How much of Tall Grass was filmed in an actual field and how much of it was it constructed on a set?
You know, I'm kind of reticent to say. I don't know if I like when a film gets deconstructed as soon as it comes out. There's a certain kind of magic that gets lost, I think. I will say: we shot in a real field as much as we could, and it's all real grass. There's no way to synthetically manufacture that stuff. And it's pretty wild to step into. When we were shooting, the crew had whistles so that if they got lost we could find them. I wanted to make nature a character in the movie, and a lot of the beauty just comes from the natural setting.
I feel like the movie is actually quite relevant. The day that we premiered at Fantastic Fest was the day of the climate demonstrations. I think we're finally becoming very aware and sensitive to what's going on with nature and the planet. And this movie has a lot to do with that, with our relationship to nature, and an ancient order we have no business messing with.
I'm a huge Patrick Wilson fan, and he's such a perfectly corny creep in this. It's a very small cast, so to have him as the deranged spokesperson for the grass looks like it was so much fun on set.
It was fun. When I knew I was directing this, he was right at the top of my list of actors. We were incredibly lucky to get him. And then he embraced the role in a way that I think makes Ron a very magnetic and flamboyant character. I hate to give away too much at this point, but he's kind of the engine of the film. He's so charismatic and wily. Actually, that's maybe where we departed a little bit from the original story. In the novella, the character's very much like a Jack Torrance type. Patrick is so effervescent. And he's so handsome in that matinee movie way that there's just something really appealing about him... but threatening at the same time.
There's a lot added to this film to expand it from its short story origins. But you also actually cut quite a bit from the opening, where Cal and Becky are on their road trip. Why was it important to get them in the grass pretty much immediately?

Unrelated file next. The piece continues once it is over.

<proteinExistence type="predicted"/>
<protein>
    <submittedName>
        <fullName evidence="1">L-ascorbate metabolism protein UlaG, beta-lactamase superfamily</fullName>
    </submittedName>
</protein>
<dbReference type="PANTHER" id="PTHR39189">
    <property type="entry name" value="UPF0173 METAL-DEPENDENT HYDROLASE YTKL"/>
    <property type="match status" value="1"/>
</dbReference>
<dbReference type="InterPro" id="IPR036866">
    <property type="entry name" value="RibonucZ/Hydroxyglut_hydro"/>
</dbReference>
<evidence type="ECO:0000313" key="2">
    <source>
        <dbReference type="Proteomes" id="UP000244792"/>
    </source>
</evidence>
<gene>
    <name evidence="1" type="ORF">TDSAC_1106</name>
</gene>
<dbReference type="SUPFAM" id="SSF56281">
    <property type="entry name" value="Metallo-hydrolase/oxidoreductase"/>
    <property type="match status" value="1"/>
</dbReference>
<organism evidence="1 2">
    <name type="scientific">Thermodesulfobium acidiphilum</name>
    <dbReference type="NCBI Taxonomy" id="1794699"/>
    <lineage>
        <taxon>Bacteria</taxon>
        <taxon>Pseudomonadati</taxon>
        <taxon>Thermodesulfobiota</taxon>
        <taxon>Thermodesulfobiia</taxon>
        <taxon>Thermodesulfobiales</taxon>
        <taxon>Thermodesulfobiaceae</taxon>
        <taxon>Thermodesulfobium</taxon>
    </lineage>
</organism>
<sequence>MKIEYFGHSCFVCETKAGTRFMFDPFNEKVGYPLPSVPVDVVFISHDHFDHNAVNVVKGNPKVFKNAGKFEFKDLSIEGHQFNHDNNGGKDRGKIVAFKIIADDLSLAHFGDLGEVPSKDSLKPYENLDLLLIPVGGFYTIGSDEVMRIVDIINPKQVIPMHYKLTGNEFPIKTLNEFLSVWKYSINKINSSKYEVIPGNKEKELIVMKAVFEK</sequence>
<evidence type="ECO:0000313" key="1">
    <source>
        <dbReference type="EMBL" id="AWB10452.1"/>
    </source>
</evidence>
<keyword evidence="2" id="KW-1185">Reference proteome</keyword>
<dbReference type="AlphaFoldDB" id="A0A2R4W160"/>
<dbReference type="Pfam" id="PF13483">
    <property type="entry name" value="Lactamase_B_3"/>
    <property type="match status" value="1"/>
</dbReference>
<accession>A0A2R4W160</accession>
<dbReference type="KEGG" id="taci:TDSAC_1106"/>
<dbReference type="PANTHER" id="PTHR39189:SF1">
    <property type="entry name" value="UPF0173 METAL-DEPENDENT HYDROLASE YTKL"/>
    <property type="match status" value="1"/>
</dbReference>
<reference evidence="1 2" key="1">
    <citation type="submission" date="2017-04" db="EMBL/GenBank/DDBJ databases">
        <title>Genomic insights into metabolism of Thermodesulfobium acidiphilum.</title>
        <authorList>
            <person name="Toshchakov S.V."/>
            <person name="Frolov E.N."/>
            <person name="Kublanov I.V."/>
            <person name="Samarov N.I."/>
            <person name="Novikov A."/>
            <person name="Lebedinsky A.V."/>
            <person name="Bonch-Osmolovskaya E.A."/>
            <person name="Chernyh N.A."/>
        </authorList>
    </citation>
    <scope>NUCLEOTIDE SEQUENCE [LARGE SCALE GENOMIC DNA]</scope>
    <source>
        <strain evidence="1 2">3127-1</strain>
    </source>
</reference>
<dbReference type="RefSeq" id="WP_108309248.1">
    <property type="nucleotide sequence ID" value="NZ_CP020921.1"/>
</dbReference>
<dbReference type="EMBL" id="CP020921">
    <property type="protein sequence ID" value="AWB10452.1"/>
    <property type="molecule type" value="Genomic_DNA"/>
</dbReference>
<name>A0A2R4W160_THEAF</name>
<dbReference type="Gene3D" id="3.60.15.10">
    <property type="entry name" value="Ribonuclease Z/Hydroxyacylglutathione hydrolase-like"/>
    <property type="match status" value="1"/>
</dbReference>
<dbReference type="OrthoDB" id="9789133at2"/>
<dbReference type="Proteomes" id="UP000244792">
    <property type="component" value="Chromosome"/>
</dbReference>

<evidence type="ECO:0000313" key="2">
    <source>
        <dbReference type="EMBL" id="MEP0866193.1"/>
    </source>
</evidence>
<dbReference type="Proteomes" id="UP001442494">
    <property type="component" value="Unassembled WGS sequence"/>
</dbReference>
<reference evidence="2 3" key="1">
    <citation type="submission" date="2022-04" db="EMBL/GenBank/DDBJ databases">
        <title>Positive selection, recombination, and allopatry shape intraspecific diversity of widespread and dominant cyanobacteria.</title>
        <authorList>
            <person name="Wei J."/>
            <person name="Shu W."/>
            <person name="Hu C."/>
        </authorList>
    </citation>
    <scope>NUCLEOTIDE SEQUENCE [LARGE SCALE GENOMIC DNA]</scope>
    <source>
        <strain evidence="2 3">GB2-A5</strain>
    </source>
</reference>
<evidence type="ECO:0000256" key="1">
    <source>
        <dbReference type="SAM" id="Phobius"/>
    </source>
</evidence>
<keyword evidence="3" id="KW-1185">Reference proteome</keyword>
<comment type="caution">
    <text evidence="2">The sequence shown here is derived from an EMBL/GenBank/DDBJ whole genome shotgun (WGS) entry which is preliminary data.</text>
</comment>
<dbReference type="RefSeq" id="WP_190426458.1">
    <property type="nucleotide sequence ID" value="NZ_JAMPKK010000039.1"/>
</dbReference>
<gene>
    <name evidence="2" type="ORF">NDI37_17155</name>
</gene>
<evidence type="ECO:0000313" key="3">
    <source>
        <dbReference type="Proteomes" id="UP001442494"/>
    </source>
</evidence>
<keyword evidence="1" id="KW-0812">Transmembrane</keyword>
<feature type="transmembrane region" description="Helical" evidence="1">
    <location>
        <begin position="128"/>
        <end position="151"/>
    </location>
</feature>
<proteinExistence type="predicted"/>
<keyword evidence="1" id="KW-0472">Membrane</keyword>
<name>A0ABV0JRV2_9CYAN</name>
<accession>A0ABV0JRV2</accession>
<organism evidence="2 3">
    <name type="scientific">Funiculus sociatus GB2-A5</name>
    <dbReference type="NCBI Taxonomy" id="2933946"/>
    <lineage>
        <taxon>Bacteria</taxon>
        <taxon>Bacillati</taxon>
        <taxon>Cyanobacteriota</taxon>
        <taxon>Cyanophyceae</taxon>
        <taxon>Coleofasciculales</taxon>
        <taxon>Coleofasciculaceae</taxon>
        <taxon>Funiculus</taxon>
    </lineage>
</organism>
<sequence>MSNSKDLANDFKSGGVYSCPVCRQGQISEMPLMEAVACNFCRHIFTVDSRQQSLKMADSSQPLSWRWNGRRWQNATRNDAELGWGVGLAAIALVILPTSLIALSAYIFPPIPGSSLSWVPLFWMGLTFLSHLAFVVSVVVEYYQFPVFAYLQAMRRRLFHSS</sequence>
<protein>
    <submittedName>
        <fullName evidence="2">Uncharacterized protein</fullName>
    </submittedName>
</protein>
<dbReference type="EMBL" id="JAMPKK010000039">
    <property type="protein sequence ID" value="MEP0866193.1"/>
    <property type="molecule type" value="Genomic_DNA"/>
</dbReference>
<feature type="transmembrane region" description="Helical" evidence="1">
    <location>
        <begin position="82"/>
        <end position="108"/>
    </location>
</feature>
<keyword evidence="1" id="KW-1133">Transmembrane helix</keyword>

I shot a scene in the car where Becky and Cal were talking right at the top, and I cut it because it just started to feel like it was giving us backstory. And I should have known better that the most interesting backstory we find about our characters are always through actions. When you're working with a small ensemble you have the luxury of time with the characters, and you get to learn about them as they go through whatever they're going through rather than broadcasting to the audiences from the beginning who they are.
I feel like there's definitely a much less interesting version of this movie where you get to the 25-minute mark, and it's like, "Okay, they're going into the grass now."
Oh yeah, and in our version—I don't think this is really giving anything away—20 minutes into the film, it reboots itself. Right? And you're introduced to a new character, you don't even know who this person is. And I think there's something very exciting about that. Because it's unexpected and unconventional. I've always been drawn to that kind of left-turn, to keep the audience on their toes.
This interview was edited and condensed.
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Originally Appeared on GQ